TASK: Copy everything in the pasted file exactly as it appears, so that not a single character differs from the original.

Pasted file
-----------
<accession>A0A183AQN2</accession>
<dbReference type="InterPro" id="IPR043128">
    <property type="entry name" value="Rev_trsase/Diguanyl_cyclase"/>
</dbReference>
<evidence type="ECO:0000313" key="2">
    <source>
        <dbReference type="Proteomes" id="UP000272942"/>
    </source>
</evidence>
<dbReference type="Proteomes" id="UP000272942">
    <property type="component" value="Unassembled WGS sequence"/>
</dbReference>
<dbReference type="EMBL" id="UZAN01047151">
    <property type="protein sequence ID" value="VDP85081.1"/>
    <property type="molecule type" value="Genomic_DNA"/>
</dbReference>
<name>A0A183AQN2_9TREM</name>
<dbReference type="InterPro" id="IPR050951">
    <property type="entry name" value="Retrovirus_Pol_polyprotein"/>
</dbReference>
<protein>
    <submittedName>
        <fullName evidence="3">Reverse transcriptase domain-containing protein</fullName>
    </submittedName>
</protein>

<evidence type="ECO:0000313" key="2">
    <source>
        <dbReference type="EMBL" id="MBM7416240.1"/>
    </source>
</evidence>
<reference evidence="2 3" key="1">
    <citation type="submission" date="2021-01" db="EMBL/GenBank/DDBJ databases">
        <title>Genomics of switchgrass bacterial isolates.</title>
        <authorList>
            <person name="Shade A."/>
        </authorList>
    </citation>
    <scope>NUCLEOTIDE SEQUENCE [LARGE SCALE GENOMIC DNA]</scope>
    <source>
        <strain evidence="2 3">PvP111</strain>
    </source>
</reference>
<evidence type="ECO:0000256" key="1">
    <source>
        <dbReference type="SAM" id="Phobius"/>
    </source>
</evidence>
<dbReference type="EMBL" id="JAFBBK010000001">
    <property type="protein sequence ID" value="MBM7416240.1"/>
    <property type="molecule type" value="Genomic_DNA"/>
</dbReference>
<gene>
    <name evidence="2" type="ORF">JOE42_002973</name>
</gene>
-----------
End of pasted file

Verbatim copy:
<accession>A0A183AQN2</accession>
<dbReference type="InterPro" id="IPR043128">
    <property type="entry name" value="Rev_trsase/Diguanyl_cyclase"/>
</dbReference>
<evidence type="ECO:0000313" key="2">
    <source>
        <dbReference type="Proteomes" id="UP000272942"/>
    </source>
</evidence>
<dbReference type="Proteomes" id="UP000272942">
    <property type="component" value="Unassembled WGS sequence"/>
</dbReference>
<dbReference type="EMBL" id="UZAN01047151">
    <property type="protein sequence ID" value="VDP85081.1"/>
    <property type="molecule type" value="Genomic_DNA"/>
</dbReference>
<name>A0A183AQN2_9TREM</name>
<dbReference type="InterPro" id="IPR050951">
    <property type="entry name" value="Retrovirus_Pol_polyprotein"/>
</dbReference>
<protein>
    <submittedName>
        <fullName evidence="3">Reverse transcriptase domain-containing protein</fullName>
    </submittedName>
</protein>

<evidence type="ECO:0000313" key="2">
    <source>
        <dbReference type="EMBL" id="MBM7416240.1"/>
    </source>
</evidence>
<reference evidence="2 3" key="1">
    <citation type="submission" date="2021-01" db="EMBL/GenBank/DDBJ databases">
        <title>Genomics of switchgrass bacterial isolates.</title>
        <authorList>
            <person name="Shade A."/>
        </authorList>
    </citation>
    <scope>NUCLEOTIDE SEQUENCE [LARGE SCALE GENOMIC DNA]</scope>
    <source>
        <strain evidence="2 3">PvP111</strain>
    </source>
</reference>
<evidence type="ECO:0000256" key="1">
    <source>
        <dbReference type="SAM" id="Phobius"/>
    </source>
</evidence>
<dbReference type="EMBL" id="JAFBBK010000001">
    <property type="protein sequence ID" value="MBM7416240.1"/>
    <property type="molecule type" value="Genomic_DNA"/>
</dbReference>
<gene>
    <name evidence="2" type="ORF">JOE42_002973</name>
</gene>